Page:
Woolf on Books that Die a Natural Death

A BBC radio debate pitted Virginia Woolf against her publisher husband on the topic “Are Too Many Books Written and Published?”. She said:

Books ought to be so cheap that we can throw them away if we do not like them, or give them away if we do. Moreover, it is absurd to print every book as if it were fated to last a hundred years. The life of the average book is perhaps three months. Why not face this fact? Why not print the first edition on some perishable material which would crumble to a little heap of perfectly clean dust in about six months time? If a second edition were needed, this could be printed on good paper and well bound. Thus by far the greater number of books would die a natural death in three months or so. No space would be wasted and no dirt would be collected.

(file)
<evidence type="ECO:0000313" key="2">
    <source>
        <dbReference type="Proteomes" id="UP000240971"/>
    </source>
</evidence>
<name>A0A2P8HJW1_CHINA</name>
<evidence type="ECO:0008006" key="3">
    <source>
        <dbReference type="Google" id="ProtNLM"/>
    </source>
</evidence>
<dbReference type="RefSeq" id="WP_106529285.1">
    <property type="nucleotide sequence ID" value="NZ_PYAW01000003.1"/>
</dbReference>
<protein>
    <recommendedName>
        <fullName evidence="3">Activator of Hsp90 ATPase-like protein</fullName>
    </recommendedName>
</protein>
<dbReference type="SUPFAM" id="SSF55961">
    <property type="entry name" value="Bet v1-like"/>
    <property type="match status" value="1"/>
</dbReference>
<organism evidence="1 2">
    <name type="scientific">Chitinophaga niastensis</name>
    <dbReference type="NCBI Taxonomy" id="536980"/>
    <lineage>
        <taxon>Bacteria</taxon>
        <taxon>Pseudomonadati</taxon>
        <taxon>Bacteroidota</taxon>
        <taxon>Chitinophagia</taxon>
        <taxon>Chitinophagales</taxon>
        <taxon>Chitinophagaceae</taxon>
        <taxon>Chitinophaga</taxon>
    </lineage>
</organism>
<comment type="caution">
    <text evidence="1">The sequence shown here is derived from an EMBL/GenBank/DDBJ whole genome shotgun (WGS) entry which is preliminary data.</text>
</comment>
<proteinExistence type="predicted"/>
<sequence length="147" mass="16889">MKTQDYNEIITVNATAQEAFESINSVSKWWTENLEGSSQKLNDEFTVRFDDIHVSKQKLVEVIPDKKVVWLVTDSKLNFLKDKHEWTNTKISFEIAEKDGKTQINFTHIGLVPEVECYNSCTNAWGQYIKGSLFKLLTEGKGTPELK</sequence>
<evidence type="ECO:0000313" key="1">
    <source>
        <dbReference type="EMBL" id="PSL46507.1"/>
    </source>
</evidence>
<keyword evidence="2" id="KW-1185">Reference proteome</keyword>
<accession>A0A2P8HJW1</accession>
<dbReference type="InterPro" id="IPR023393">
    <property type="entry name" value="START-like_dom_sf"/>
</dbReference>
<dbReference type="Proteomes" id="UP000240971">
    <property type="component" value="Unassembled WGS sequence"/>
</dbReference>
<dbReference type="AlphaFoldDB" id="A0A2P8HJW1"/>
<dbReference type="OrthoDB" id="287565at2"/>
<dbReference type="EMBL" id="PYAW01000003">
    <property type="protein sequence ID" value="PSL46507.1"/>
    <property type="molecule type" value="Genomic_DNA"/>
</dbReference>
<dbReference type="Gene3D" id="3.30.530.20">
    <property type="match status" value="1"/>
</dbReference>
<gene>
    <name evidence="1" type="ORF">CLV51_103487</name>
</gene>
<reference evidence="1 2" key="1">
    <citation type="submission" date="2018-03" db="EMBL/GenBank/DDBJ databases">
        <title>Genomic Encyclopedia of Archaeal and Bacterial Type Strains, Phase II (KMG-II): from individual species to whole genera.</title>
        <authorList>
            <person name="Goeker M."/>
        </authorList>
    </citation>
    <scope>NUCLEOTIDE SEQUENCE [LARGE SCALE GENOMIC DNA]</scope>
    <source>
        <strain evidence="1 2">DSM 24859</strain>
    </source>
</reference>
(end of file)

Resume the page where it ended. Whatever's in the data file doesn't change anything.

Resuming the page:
This debate took place 82 years ago. In 1927. I’ll place a wager that if she’s still alive today she’ll be one hell of a DRM supporter.

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